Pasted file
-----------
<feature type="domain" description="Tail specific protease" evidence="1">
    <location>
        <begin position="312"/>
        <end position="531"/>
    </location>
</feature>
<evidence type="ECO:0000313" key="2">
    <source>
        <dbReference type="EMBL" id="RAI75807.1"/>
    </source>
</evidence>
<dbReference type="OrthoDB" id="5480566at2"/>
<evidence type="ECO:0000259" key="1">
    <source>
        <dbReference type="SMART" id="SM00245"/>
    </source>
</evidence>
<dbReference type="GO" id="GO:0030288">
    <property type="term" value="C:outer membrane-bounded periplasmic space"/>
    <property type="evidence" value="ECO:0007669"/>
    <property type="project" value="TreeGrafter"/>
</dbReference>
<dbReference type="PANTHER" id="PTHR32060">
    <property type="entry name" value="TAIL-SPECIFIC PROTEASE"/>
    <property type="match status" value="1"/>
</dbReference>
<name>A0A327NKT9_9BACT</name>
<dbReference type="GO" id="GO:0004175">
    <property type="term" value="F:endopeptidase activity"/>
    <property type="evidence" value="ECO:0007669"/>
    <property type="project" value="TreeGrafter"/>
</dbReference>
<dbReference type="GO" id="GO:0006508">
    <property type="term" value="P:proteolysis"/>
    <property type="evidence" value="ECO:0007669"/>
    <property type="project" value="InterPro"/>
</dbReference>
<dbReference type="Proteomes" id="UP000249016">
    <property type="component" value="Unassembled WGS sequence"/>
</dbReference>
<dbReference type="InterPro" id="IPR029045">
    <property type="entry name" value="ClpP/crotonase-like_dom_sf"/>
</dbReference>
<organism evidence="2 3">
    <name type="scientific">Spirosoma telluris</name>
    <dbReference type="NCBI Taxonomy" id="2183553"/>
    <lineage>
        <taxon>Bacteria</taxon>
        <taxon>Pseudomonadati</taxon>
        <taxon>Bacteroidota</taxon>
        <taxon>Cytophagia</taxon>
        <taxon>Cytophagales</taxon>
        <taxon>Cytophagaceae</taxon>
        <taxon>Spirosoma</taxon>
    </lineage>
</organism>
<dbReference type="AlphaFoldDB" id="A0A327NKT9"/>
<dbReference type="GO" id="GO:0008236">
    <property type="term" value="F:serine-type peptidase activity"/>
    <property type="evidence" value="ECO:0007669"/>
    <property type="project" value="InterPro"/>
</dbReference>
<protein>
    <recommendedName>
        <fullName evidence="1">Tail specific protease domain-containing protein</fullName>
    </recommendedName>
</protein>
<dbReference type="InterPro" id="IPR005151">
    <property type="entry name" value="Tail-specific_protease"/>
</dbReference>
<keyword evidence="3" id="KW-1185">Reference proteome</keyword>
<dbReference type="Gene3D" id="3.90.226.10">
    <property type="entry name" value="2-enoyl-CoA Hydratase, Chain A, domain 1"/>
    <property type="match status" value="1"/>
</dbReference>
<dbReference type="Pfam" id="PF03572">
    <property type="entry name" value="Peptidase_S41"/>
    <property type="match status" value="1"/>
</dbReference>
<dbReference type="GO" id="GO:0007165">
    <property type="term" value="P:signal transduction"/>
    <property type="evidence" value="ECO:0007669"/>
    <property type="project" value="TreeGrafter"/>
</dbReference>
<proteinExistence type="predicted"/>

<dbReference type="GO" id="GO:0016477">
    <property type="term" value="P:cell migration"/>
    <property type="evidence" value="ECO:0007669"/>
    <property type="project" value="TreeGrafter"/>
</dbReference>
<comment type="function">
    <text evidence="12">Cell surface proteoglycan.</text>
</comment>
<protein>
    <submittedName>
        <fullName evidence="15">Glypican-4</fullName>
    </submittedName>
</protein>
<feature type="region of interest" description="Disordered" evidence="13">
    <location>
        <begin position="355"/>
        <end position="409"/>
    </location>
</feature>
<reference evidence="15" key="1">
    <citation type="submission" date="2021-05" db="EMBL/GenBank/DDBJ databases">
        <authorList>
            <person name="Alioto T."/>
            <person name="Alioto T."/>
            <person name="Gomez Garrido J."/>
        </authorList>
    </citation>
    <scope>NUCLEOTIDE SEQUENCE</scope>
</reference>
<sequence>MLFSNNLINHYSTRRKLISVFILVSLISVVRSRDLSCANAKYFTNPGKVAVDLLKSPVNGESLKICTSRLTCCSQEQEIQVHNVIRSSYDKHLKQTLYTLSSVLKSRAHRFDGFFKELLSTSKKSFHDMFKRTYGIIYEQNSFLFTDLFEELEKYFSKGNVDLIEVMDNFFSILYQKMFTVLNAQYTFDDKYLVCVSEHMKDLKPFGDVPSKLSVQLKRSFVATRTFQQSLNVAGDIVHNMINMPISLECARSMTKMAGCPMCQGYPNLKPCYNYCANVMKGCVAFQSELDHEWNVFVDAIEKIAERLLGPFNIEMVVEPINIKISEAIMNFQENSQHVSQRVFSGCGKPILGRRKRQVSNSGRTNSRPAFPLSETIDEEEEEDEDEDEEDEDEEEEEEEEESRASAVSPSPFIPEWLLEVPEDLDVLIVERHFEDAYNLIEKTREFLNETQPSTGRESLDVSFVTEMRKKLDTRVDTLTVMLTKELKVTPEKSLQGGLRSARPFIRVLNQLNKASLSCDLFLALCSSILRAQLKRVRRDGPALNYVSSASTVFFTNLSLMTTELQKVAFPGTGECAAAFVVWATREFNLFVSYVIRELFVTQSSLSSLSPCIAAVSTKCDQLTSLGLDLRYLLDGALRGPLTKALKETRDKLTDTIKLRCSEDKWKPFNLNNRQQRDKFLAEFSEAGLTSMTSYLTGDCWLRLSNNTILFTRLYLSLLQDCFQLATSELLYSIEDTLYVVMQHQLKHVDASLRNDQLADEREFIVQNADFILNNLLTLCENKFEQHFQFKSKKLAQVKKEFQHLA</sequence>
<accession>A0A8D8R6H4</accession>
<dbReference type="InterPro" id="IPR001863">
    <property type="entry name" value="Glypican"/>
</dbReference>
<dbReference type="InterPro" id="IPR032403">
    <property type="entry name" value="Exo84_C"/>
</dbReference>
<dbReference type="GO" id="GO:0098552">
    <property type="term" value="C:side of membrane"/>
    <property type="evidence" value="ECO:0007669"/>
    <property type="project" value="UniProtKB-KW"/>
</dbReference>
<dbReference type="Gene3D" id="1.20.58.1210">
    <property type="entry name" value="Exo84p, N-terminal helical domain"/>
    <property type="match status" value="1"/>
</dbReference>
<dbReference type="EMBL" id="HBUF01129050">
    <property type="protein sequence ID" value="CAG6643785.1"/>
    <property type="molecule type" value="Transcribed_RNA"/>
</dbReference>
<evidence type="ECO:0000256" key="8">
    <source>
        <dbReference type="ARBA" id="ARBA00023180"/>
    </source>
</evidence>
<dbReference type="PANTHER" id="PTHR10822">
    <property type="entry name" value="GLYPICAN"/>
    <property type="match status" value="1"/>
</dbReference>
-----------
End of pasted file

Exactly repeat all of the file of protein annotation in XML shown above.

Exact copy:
<feature type="domain" description="Tail specific protease" evidence="1">
    <location>
        <begin position="312"/>
        <end position="531"/>
    </location>
</feature>
<evidence type="ECO:0000313" key="2">
    <source>
        <dbReference type="EMBL" id="RAI75807.1"/>
    </source>
</evidence>
<dbReference type="OrthoDB" id="5480566at2"/>
<evidence type="ECO:0000259" key="1">
    <source>
        <dbReference type="SMART" id="SM00245"/>
    </source>
</evidence>
<dbReference type="GO" id="GO:0030288">
    <property type="term" value="C:outer membrane-bounded periplasmic space"/>
    <property type="evidence" value="ECO:0007669"/>
    <property type="project" value="TreeGrafter"/>
</dbReference>
<dbReference type="PANTHER" id="PTHR32060">
    <property type="entry name" value="TAIL-SPECIFIC PROTEASE"/>
    <property type="match status" value="1"/>
</dbReference>
<name>A0A327NKT9_9BACT</name>
<dbReference type="GO" id="GO:0004175">
    <property type="term" value="F:endopeptidase activity"/>
    <property type="evidence" value="ECO:0007669"/>
    <property type="project" value="TreeGrafter"/>
</dbReference>
<dbReference type="GO" id="GO:0006508">
    <property type="term" value="P:proteolysis"/>
    <property type="evidence" value="ECO:0007669"/>
    <property type="project" value="InterPro"/>
</dbReference>
<dbReference type="Proteomes" id="UP000249016">
    <property type="component" value="Unassembled WGS sequence"/>
</dbReference>
<dbReference type="InterPro" id="IPR029045">
    <property type="entry name" value="ClpP/crotonase-like_dom_sf"/>
</dbReference>
<organism evidence="2 3">
    <name type="scientific">Spirosoma telluris</name>
    <dbReference type="NCBI Taxonomy" id="2183553"/>
    <lineage>
        <taxon>Bacteria</taxon>
        <taxon>Pseudomonadati</taxon>
        <taxon>Bacteroidota</taxon>
        <taxon>Cytophagia</taxon>
        <taxon>Cytophagales</taxon>
        <taxon>Cytophagaceae</taxon>
        <taxon>Spirosoma</taxon>
    </lineage>
</organism>
<dbReference type="AlphaFoldDB" id="A0A327NKT9"/>
<dbReference type="GO" id="GO:0008236">
    <property type="term" value="F:serine-type peptidase activity"/>
    <property type="evidence" value="ECO:0007669"/>
    <property type="project" value="InterPro"/>
</dbReference>
<protein>
    <recommendedName>
        <fullName evidence="1">Tail specific protease domain-containing protein</fullName>
    </recommendedName>
</protein>
<dbReference type="InterPro" id="IPR005151">
    <property type="entry name" value="Tail-specific_protease"/>
</dbReference>
<keyword evidence="3" id="KW-1185">Reference proteome</keyword>
<dbReference type="Gene3D" id="3.90.226.10">
    <property type="entry name" value="2-enoyl-CoA Hydratase, Chain A, domain 1"/>
    <property type="match status" value="1"/>
</dbReference>
<dbReference type="Pfam" id="PF03572">
    <property type="entry name" value="Peptidase_S41"/>
    <property type="match status" value="1"/>
</dbReference>
<dbReference type="GO" id="GO:0007165">
    <property type="term" value="P:signal transduction"/>
    <property type="evidence" value="ECO:0007669"/>
    <property type="project" value="TreeGrafter"/>
</dbReference>
<proteinExistence type="predicted"/>

<dbReference type="GO" id="GO:0016477">
    <property type="term" value="P:cell migration"/>
    <property type="evidence" value="ECO:0007669"/>
    <property type="project" value="TreeGrafter"/>
</dbReference>
<comment type="function">
    <text evidence="12">Cell surface proteoglycan.</text>
</comment>
<protein>
    <submittedName>
        <fullName evidence="15">Glypican-4</fullName>
    </submittedName>
</protein>
<feature type="region of interest" description="Disordered" evidence="13">
    <location>
        <begin position="355"/>
        <end position="409"/>
    </location>
</feature>
<reference evidence="15" key="1">
    <citation type="submission" date="2021-05" db="EMBL/GenBank/DDBJ databases">
        <authorList>
            <person name="Alioto T."/>
            <person name="Alioto T."/>
            <person name="Gomez Garrido J."/>
        </authorList>
    </citation>
    <scope>NUCLEOTIDE SEQUENCE</scope>
</reference>
<sequence>MLFSNNLINHYSTRRKLISVFILVSLISVVRSRDLSCANAKYFTNPGKVAVDLLKSPVNGESLKICTSRLTCCSQEQEIQVHNVIRSSYDKHLKQTLYTLSSVLKSRAHRFDGFFKELLSTSKKSFHDMFKRTYGIIYEQNSFLFTDLFEELEKYFSKGNVDLIEVMDNFFSILYQKMFTVLNAQYTFDDKYLVCVSEHMKDLKPFGDVPSKLSVQLKRSFVATRTFQQSLNVAGDIVHNMINMPISLECARSMTKMAGCPMCQGYPNLKPCYNYCANVMKGCVAFQSELDHEWNVFVDAIEKIAERLLGPFNIEMVVEPINIKISEAIMNFQENSQHVSQRVFSGCGKPILGRRKRQVSNSGRTNSRPAFPLSETIDEEEEEDEDEDEEDEDEEEEEEEEESRASAVSPSPFIPEWLLEVPEDLDVLIVERHFEDAYNLIEKTREFLNETQPSTGRESLDVSFVTEMRKKLDTRVDTLTVMLTKELKVTPEKSLQGGLRSARPFIRVLNQLNKASLSCDLFLALCSSILRAQLKRVRRDGPALNYVSSASTVFFTNLSLMTTELQKVAFPGTGECAAAFVVWATREFNLFVSYVIRELFVTQSSLSSLSPCIAAVSTKCDQLTSLGLDLRYLLDGALRGPLTKALKETRDKLTDTIKLRCSEDKWKPFNLNNRQQRDKFLAEFSEAGLTSMTSYLTGDCWLRLSNNTILFTRLYLSLLQDCFQLATSELLYSIEDTLYVVMQHQLKHVDASLRNDQLADEREFIVQNADFILNNLLTLCENKFEQHFQFKSKKLAQVKKEFQHLA</sequence>
<accession>A0A8D8R6H4</accession>
<dbReference type="InterPro" id="IPR001863">
    <property type="entry name" value="Glypican"/>
</dbReference>
<dbReference type="InterPro" id="IPR032403">
    <property type="entry name" value="Exo84_C"/>
</dbReference>
<dbReference type="GO" id="GO:0098552">
    <property type="term" value="C:side of membrane"/>
    <property type="evidence" value="ECO:0007669"/>
    <property type="project" value="UniProtKB-KW"/>
</dbReference>
<dbReference type="Gene3D" id="1.20.58.1210">
    <property type="entry name" value="Exo84p, N-terminal helical domain"/>
    <property type="match status" value="1"/>
</dbReference>
<dbReference type="EMBL" id="HBUF01129050">
    <property type="protein sequence ID" value="CAG6643785.1"/>
    <property type="molecule type" value="Transcribed_RNA"/>
</dbReference>
<evidence type="ECO:0000256" key="8">
    <source>
        <dbReference type="ARBA" id="ARBA00023180"/>
    </source>
</evidence>
<dbReference type="PANTHER" id="PTHR10822">
    <property type="entry name" value="GLYPICAN"/>
    <property type="match status" value="1"/>
</dbReference>